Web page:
Pakistan’s performance will on Friday be reviewed by the terror watchdog FATF after two days of plenary in France. A crucial point of deliberation has been - "Progress by Iran, Pakistan and other countries that present a risk to the financial system."
While Iran is already in the blacklist of the FATF, the big question is will Pakistan be categorised as one too. For the moment, it appears no.
Sources point out that blocking a blacklisting requires the support of only three countries and they believe that with China, which at the helm of the FATF for now, and Turkey and Malaysia as members of Financial Action Task Force, Pakistan has just enough support to squeeze out of the threat.
India has made an effort to push for the blacklisting, pointing out the poor track record of Pakistan. The government has cited the report by the Asia Pacific Group on Money Laundering, one of the nine FATF-styled regional groups.
The APG had found Pakistan only partially compliant on 29 out of 40 counts, non-compliant on one count and fully compliant only on just one count.
However, Pakistan took some hurried steps ahead of the FATF plenary as it did last year in June. It arrested four Lashkar-e-Toiba/Jamaat-ud-Dawa terrorists identified as Professor Zafar Iqbal, Yahya Aziz, Muhammad Ashraf and Abdul Salam on charges of terror financing. LeT chief Hafiz Saeed is already under arrest on similar charges.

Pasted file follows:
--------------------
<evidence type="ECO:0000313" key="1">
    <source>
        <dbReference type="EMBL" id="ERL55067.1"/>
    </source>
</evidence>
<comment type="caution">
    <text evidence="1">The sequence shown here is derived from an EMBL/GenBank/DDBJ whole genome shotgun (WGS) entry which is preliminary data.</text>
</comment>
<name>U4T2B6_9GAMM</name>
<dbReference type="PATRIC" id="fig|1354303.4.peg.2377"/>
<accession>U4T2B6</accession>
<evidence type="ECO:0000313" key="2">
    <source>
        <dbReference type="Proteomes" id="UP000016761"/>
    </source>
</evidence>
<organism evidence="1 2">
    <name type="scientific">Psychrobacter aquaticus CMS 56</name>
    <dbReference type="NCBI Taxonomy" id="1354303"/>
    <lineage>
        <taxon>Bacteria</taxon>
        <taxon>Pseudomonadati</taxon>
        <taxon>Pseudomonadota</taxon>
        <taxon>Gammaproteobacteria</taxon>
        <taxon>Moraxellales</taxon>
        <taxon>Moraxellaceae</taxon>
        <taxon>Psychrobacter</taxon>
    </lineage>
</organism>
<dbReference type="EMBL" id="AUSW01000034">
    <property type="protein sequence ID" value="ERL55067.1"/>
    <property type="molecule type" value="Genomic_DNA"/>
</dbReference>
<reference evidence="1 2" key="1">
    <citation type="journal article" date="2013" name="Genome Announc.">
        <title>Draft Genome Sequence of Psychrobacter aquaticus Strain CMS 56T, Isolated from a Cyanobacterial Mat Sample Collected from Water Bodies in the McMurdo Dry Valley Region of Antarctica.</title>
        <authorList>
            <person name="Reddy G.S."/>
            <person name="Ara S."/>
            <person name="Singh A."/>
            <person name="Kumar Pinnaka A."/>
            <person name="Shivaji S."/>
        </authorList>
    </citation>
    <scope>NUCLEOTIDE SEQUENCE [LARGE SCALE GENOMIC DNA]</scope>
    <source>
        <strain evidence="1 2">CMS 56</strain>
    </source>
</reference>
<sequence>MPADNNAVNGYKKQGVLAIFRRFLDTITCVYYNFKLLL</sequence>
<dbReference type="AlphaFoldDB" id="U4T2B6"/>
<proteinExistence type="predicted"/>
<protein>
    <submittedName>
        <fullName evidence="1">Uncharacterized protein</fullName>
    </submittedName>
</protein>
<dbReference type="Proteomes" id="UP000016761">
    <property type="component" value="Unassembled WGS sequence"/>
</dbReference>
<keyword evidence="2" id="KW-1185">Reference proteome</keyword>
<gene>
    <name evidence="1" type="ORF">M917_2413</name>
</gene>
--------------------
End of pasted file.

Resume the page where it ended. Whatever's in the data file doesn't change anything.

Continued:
US state department's Bureau for South and Central Asian Affairs had welcomed the news and asked Pakistan to prosecute the individuals along with Hafiz Saeed. This gave an impression that US may go soft on Pakistan at FATF.
However, a source told News 18 that US was "very tough on Pakistan compliance with FATF and was pushing for blacklisting". However, it was also pointed out that there was a realistic view that under Chinese presidency and "resistance from some members this may not be immediately attainable."
So, this effectively means Pakistan will continue to stay in the FATF grey list for now. But there will be more pressure on Pakistan to comply on agenda items agreed upon June, 2018 where it has been found lacking.
Here's some of what Pakistan could be asked to do - to more proactively crackdown on terror financing against groups operating in Pakistan specifically Da’esh, Al Qaeda, JuD, FiF, LeT, JeM and the Haqqani Network and show demonstrable action at the earliest.
It could also be told to address technical deficiencies in Pakistan’s legal framework without delay to be able to prosecute terrorists identified in terror financing.
In its meeting in Orlando, US in June FATF had said: "The FATF strongly urges Pakistan to swiftly complete its action plan by October 2019 when the last set of action plan items are set to expire. Otherwise, the FATF will decide the next step at that time for insufficient progress."
The FATF currently comprises 37 member jurisdictions - including India and 2 regional organisations. Indonesia is an observer country.